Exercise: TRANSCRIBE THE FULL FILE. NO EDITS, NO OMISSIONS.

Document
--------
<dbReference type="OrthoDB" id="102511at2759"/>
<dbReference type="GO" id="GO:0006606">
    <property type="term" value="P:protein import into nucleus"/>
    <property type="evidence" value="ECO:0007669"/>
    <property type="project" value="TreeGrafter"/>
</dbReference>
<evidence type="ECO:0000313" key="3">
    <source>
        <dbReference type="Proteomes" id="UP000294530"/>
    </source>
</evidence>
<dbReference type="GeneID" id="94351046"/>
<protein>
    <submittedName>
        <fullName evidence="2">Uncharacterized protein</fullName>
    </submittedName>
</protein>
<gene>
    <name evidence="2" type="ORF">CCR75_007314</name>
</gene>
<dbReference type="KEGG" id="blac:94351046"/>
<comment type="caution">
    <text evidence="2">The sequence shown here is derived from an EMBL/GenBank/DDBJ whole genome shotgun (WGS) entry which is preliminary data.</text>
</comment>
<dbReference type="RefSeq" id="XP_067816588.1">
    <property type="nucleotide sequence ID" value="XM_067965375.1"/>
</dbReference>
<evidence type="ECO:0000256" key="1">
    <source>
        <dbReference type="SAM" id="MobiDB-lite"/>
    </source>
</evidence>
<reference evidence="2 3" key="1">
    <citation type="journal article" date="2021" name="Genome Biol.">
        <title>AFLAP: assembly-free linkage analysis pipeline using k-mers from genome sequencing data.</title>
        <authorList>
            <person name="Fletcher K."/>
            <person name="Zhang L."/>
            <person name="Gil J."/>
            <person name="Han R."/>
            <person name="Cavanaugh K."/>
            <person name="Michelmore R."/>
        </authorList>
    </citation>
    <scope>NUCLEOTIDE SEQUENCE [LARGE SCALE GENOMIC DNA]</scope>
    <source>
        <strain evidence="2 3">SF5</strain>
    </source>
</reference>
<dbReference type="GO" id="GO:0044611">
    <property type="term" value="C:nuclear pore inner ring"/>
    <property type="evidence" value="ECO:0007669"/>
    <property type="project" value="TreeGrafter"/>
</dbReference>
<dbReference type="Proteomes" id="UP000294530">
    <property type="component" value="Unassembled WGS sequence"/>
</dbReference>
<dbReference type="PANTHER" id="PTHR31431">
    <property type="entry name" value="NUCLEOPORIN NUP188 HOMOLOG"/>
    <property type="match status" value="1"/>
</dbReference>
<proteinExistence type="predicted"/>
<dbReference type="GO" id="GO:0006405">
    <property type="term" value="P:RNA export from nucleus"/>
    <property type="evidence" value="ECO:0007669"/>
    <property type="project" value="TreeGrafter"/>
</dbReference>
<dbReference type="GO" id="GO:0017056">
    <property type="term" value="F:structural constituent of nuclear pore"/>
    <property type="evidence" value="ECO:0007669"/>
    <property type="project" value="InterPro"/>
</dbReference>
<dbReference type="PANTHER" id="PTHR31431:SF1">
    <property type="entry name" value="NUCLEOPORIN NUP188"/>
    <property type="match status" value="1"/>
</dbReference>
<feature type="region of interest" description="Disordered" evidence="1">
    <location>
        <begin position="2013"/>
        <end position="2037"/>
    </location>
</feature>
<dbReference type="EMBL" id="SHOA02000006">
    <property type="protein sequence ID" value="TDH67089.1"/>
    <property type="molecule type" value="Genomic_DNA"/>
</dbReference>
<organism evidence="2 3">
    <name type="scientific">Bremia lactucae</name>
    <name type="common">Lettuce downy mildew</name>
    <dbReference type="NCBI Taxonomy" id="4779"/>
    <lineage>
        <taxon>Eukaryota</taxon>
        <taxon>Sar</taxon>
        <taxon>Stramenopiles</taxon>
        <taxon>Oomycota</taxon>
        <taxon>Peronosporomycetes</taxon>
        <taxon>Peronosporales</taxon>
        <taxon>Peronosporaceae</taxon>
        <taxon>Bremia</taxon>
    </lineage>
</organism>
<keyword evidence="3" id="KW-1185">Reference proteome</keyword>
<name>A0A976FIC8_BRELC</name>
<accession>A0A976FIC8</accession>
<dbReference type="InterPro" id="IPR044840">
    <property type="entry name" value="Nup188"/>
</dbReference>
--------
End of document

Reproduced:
<dbReference type="OrthoDB" id="102511at2759"/>
<dbReference type="GO" id="GO:0006606">
    <property type="term" value="P:protein import into nucleus"/>
    <property type="evidence" value="ECO:0007669"/>
    <property type="project" value="TreeGrafter"/>
</dbReference>
<evidence type="ECO:0000313" key="3">
    <source>
        <dbReference type="Proteomes" id="UP000294530"/>
    </source>
</evidence>
<dbReference type="GeneID" id="94351046"/>
<protein>
    <submittedName>
        <fullName evidence="2">Uncharacterized protein</fullName>
    </submittedName>
</protein>
<gene>
    <name evidence="2" type="ORF">CCR75_007314</name>
</gene>
<dbReference type="KEGG" id="blac:94351046"/>
<comment type="caution">
    <text evidence="2">The sequence shown here is derived from an EMBL/GenBank/DDBJ whole genome shotgun (WGS) entry which is preliminary data.</text>
</comment>
<dbReference type="RefSeq" id="XP_067816588.1">
    <property type="nucleotide sequence ID" value="XM_067965375.1"/>
</dbReference>
<evidence type="ECO:0000256" key="1">
    <source>
        <dbReference type="SAM" id="MobiDB-lite"/>
    </source>
</evidence>
<reference evidence="2 3" key="1">
    <citation type="journal article" date="2021" name="Genome Biol.">
        <title>AFLAP: assembly-free linkage analysis pipeline using k-mers from genome sequencing data.</title>
        <authorList>
            <person name="Fletcher K."/>
            <person name="Zhang L."/>
            <person name="Gil J."/>
            <person name="Han R."/>
            <person name="Cavanaugh K."/>
            <person name="Michelmore R."/>
        </authorList>
    </citation>
    <scope>NUCLEOTIDE SEQUENCE [LARGE SCALE GENOMIC DNA]</scope>
    <source>
        <strain evidence="2 3">SF5</strain>
    </source>
</reference>
<dbReference type="GO" id="GO:0044611">
    <property type="term" value="C:nuclear pore inner ring"/>
    <property type="evidence" value="ECO:0007669"/>
    <property type="project" value="TreeGrafter"/>
</dbReference>
<dbReference type="Proteomes" id="UP000294530">
    <property type="component" value="Unassembled WGS sequence"/>
</dbReference>
<dbReference type="PANTHER" id="PTHR31431">
    <property type="entry name" value="NUCLEOPORIN NUP188 HOMOLOG"/>
    <property type="match status" value="1"/>
</dbReference>
<proteinExistence type="predicted"/>
<dbReference type="GO" id="GO:0006405">
    <property type="term" value="P:RNA export from nucleus"/>
    <property type="evidence" value="ECO:0007669"/>
    <property type="project" value="TreeGrafter"/>
</dbReference>
<dbReference type="GO" id="GO:0017056">
    <property type="term" value="F:structural constituent of nuclear pore"/>
    <property type="evidence" value="ECO:0007669"/>
    <property type="project" value="InterPro"/>
</dbReference>
<dbReference type="PANTHER" id="PTHR31431:SF1">
    <property type="entry name" value="NUCLEOPORIN NUP188"/>
    <property type="match status" value="1"/>
</dbReference>
<feature type="region of interest" description="Disordered" evidence="1">
    <location>
        <begin position="2013"/>
        <end position="2037"/>
    </location>
</feature>
<dbReference type="EMBL" id="SHOA02000006">
    <property type="protein sequence ID" value="TDH67089.1"/>
    <property type="molecule type" value="Genomic_DNA"/>
</dbReference>
<organism evidence="2 3">
    <name type="scientific">Bremia lactucae</name>
    <name type="common">Lettuce downy mildew</name>
    <dbReference type="NCBI Taxonomy" id="4779"/>
    <lineage>
        <taxon>Eukaryota</taxon>
        <taxon>Sar</taxon>
        <taxon>Stramenopiles</taxon>
        <taxon>Oomycota</taxon>
        <taxon>Peronosporomycetes</taxon>
        <taxon>Peronosporales</taxon>
        <taxon>Peronosporaceae</taxon>
        <taxon>Bremia</taxon>
    </lineage>
</organism>
<keyword evidence="3" id="KW-1185">Reference proteome</keyword>
<name>A0A976FIC8_BRELC</name>
<accession>A0A976FIC8</accession>
<dbReference type="InterPro" id="IPR044840">
    <property type="entry name" value="Nup188"/>
</dbReference>